Still, for the most part, it’s Republicans who seem to be bobbing and weaving, and it’s easy to see why, as they slap “freedom” onto the name of every book they churn out and advocacy group they populate, while curtailing the rights of those they deem unworthy of consideration.

Alas, they are finding that includes a lot of Americans.

When that Trump-appointed judge in Texas, Matthew Kacsmaryk, penned a decision replacing legal and medical terms with the language of the anti-abortion movement, instead of celebrating, few Republicans went in search of a microphone.

Sen. Tim Scott of South Carolina, inching closer, it seems, to a presidential bid, and usually so sure-footed when it comes to walking a rhetorical tightrope, couldn’t quite land on a message when asked about his support for an abortion ban. He kept it as vague as possible, fumbling an NBC reporter’s question he must have known was coming.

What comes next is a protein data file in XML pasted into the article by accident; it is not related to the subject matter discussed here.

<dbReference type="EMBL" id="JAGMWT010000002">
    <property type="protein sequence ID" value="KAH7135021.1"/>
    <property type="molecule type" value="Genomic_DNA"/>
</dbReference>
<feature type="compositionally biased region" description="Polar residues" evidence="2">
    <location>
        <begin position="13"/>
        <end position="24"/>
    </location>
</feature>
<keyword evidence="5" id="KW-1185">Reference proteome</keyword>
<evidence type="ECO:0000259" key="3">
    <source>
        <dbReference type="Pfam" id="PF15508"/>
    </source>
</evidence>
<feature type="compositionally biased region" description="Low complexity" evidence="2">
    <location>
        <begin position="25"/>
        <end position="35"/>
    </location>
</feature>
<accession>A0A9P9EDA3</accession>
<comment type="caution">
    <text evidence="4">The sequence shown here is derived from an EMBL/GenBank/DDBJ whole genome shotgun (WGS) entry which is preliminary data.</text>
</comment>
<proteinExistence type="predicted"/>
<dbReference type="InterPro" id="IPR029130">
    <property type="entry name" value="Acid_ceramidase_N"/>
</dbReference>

Meanwhile, Florida Gov. Ron DeSantis, whom many see as Republicans’ best hope to move past Donald Trump in 2024, last week signed legislation that would ban most abortions in his state after six weeks.

“We are proud to support life and family in the state of Florida,” DeSantis said in a statement announcing the signing — after 11 p.m. Now he’s quickly moved on to his next attack, on Mickey Mouse?

So, who’s afraid?

Mary C. Curtis has worked at The New York Times, The Baltimore Sun, The Charlotte Observer, as national correspondent for Politics Daily, and is a senior facilitator with The OpEd Project. She is host of the CQ Roll Call “Equal Time with Mary C. Curtis” podcast. Follow her on Twitter @mcurtisnc3.